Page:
Wednesday, September 10, 2014

House of Stairs

If you are ever forced to choose which futuristic dystopia you’ll live in, that of The Hunger Games or that of William Sleator’s House of Stairs, please, please pick Panem. Even if you’re chosen as a tribute, the worst that will happen is that you’ll die.

And what’s really scary is that Sleator’s book was written in 1974.

The story begins very simply. Sixteen-year-old Peter, an orphan living in a state home, is blindfolded and taken elsewhere. When he’s allowed to see again, he’s in a vast white room filled with nothing but stairs.

Without railings they rose and fell at alarming angles, forking, occasionally spiraling, rising briefly together only to veer apart again, crossing above and below one another, connected at rare intervals by thin bridges spanning deep gulfs.

I love bizarre houses, mazes and strange testing grounds. This is all three.

Left to his own devices, Peter would close his eyes and wait for punishment, but he quickly meets another teenager, Lola. A juvenile delinquent, she’s got all the toughness he lacks, and they discover the one source of food in their new world. Located on a landing, it’s a machine which dispenses pellets (cooked meat, though neither of them are used to that) when they do what it wants them to do.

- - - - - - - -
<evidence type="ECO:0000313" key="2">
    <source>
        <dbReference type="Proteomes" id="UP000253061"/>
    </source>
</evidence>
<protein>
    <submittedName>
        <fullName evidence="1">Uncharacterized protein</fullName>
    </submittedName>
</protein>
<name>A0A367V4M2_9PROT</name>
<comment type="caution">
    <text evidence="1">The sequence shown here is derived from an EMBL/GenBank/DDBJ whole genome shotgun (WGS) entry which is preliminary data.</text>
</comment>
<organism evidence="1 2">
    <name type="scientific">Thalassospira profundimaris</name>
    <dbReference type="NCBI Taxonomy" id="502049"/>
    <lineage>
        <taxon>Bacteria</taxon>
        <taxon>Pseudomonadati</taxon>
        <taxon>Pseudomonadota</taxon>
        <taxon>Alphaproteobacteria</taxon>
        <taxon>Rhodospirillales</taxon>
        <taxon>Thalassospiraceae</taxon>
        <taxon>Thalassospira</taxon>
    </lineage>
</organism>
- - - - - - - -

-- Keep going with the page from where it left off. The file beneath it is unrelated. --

One by one the other involuntary participants in the experiment—handsome, manipulative Oliver, uncertain Abigail and Blossom, who’s the most dangerous—gravitate to the food source. From there, the five of them try to make sense of what’s happened. The machine quickly conditions them to do a repetitive dance for their meals—and never quite dispenses enough for them to be satiated.

Once that foundation has been laid, though, the machine slowly but inexorably rewards them for a whole new set of behavior patterns—harming each other. Here’s where the nightmare really begins.

I’m not going to spoil the ending. I’ll just say that while no one dies, what happens is not at all predictable, and the horror grows to Lord of the Flies-esque proportions. And then the experiment ends, so I breathed a sigh of relief—except for the denouement and explanation that unfolded in the epilogue. Which was even more horrifying, because it shows what the United States has become (this is why even Panem would be preferable) and because it ends with a six-word sentence that is utterly chilling.

At least with the Hunger Games, if you won, that was a good thing. You could go home. Not so here.

If you’re getting burned out on YA dystopias, you need to read this. No love triangles—no romance, period—just a meticulously crafted psychological thriller. House of Stairs is unforgettable.

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